:: A lot of people have asked me why I don't review the Grammys. Any organization that gives Chris Brown awards instead of putting him in jail is not one I take seriously.

:: Gary Carter was responsible for some of the most memorable moments I've ever spent watching baseball.

:: Why, Otis Redding. Why?

Why did you have to leave us so early?
(This is a wonderful, wonderful post.)

:: Life is a complicated mix of good and bad, painful and pleasant. Through it all I decide which I will focus on .....what I have to be grateful for or what I have to sorrow about. I pick. I hope I can choose well. (My dear friend Lynda has had a rough start to 2012, after a wonderful 2011. I know that she will try to approach everything with as much strength and laughter as she can manage.)

:: Happiness is 20 kids making one pie. Look at the flour on their hands. Look at the smiles on their faces. If this doesn't make my 24 hours on 3 different airplanes worth the trip, I don't know what does.

:: When one believes in something you don't see or understand, too often we assume its them when it is us. There are fairies, there are gods, there are demons and there are angels. Who are you to say there is not? Without trumpets or wings, I know one passed this way.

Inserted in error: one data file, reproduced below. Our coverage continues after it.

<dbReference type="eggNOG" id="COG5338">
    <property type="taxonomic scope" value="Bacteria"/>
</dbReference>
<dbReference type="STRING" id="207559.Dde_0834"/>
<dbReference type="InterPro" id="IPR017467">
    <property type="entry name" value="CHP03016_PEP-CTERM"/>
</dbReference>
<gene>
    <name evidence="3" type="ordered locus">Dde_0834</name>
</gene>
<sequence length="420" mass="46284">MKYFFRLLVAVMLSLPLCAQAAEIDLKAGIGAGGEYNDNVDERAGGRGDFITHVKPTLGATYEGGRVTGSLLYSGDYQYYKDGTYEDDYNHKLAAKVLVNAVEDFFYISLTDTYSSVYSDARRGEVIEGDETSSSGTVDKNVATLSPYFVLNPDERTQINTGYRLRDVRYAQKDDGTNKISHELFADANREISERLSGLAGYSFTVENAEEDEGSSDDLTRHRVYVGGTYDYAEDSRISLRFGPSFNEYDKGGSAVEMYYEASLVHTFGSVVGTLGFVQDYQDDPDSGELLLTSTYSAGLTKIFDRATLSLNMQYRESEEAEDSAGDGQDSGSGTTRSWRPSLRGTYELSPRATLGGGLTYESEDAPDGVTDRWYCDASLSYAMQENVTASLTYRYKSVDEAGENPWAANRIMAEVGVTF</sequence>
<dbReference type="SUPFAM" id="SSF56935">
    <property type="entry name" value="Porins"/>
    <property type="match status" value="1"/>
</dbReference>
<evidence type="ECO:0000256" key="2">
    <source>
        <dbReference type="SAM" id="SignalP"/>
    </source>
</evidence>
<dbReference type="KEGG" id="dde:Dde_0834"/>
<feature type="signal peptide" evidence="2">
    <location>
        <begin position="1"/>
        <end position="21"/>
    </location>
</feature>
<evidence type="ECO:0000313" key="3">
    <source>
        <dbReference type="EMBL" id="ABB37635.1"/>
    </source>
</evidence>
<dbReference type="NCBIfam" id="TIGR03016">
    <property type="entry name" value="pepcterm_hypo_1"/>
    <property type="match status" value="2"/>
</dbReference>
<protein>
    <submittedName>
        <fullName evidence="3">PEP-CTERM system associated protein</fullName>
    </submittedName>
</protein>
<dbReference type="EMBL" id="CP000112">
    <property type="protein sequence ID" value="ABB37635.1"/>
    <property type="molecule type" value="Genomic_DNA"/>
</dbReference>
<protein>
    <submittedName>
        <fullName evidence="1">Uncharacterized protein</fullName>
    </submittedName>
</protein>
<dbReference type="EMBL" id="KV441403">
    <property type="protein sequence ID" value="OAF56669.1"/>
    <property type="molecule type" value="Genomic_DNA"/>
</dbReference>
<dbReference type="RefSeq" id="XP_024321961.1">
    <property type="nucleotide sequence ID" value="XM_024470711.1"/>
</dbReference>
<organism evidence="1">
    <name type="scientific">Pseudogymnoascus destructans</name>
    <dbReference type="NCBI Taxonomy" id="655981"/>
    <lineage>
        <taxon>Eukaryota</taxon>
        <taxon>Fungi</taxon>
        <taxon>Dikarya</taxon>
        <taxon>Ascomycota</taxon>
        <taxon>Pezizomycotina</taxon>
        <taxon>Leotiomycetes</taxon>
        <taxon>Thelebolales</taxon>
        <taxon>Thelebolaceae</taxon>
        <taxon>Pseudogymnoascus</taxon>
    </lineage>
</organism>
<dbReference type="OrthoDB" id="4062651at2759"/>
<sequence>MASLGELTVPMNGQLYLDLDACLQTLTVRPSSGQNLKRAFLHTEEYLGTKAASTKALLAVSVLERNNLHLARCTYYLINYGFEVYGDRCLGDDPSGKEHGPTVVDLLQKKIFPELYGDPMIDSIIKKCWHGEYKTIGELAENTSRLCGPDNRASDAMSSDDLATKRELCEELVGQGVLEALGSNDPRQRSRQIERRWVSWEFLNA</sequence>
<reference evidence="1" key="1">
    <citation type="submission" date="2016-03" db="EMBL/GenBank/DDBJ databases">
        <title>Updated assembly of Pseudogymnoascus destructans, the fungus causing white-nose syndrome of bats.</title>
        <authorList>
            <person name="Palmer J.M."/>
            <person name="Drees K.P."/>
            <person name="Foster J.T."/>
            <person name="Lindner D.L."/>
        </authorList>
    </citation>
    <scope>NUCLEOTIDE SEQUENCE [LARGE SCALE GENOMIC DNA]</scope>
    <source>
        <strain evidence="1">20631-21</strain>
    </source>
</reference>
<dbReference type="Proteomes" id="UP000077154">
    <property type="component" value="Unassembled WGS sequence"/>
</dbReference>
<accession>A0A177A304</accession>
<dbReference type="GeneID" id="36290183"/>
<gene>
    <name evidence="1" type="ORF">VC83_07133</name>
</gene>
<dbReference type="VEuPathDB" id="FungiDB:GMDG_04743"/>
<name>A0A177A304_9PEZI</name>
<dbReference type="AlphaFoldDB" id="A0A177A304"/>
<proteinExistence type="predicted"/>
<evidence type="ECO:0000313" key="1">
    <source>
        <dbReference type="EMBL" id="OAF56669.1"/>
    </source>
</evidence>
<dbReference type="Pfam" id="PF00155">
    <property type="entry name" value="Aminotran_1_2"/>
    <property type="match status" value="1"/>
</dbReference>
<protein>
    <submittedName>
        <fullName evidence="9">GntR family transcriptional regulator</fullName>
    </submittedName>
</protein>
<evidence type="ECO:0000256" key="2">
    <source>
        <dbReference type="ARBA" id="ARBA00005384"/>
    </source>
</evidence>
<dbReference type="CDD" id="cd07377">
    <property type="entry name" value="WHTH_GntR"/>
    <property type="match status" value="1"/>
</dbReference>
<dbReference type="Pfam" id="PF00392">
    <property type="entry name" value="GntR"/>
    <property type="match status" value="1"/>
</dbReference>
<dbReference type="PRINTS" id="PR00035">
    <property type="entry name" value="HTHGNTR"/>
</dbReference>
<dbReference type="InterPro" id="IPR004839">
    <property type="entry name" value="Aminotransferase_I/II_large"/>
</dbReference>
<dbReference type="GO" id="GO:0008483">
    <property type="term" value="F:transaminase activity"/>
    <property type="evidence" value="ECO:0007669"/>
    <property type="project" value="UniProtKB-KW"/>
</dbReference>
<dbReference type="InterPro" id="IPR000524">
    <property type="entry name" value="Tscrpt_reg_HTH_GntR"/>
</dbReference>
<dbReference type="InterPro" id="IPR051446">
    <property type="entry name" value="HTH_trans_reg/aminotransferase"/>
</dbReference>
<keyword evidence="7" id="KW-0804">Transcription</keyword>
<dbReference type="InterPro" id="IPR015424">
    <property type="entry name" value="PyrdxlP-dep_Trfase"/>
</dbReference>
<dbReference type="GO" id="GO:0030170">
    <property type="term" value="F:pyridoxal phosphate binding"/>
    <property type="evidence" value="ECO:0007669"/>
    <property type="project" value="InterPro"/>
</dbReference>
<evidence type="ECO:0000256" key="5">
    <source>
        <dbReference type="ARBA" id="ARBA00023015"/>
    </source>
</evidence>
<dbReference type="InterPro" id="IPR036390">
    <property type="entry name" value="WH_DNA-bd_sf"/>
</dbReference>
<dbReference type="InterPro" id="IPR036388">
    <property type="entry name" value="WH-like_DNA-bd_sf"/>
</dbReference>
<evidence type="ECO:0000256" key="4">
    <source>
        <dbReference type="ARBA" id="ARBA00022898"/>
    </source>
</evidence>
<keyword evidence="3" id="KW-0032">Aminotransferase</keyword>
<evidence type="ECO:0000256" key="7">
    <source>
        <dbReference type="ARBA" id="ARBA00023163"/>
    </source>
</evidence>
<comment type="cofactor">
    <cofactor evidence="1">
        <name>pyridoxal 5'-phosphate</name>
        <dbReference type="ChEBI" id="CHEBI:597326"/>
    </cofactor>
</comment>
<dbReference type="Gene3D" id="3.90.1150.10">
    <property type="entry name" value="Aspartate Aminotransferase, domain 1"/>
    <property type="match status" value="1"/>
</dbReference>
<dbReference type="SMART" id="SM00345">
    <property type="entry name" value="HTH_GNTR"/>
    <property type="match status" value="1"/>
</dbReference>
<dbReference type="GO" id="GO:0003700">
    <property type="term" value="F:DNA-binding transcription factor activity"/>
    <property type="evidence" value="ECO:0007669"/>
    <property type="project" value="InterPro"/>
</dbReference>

More next week!

Godspeed, John Glenn!

Fifty years ago today, astronaut John Glenn launched in a spacecraft called Friendship 7 and became the first American to orbit the Earth. Here's a wonderful documentary, assembled by NASA after the mission's end, detailing the events of Glenn's mission, from pre-launch preparations to Glenn's post-splashdown arrival on the aircraft carrier.

I watched this film way back in third grade, when our class was doing a research project on space; I remember Mrs. Grosbeck, our teacher, looking with some dismay at the two giant film reels for this movie and realizing that we'd have to watch it in two installments. (That's something I recall from watching educational movies in school: seeing the teacher pick up the film reel, and noting its size which would therefore indicate its length. Big film reels, meaning longer films, made us happy. If it was a small one, someone in class would say something like, "Awww, a short one." Good times!) I've looked for this film on YouTube and in other places a few times over the years, and I'm thrilled that it's finally available. I could watch archival NASA footage for hours. It reminds me that there was a time when you could read about NASA and not see the phrase "budget cuts" in the next sentence.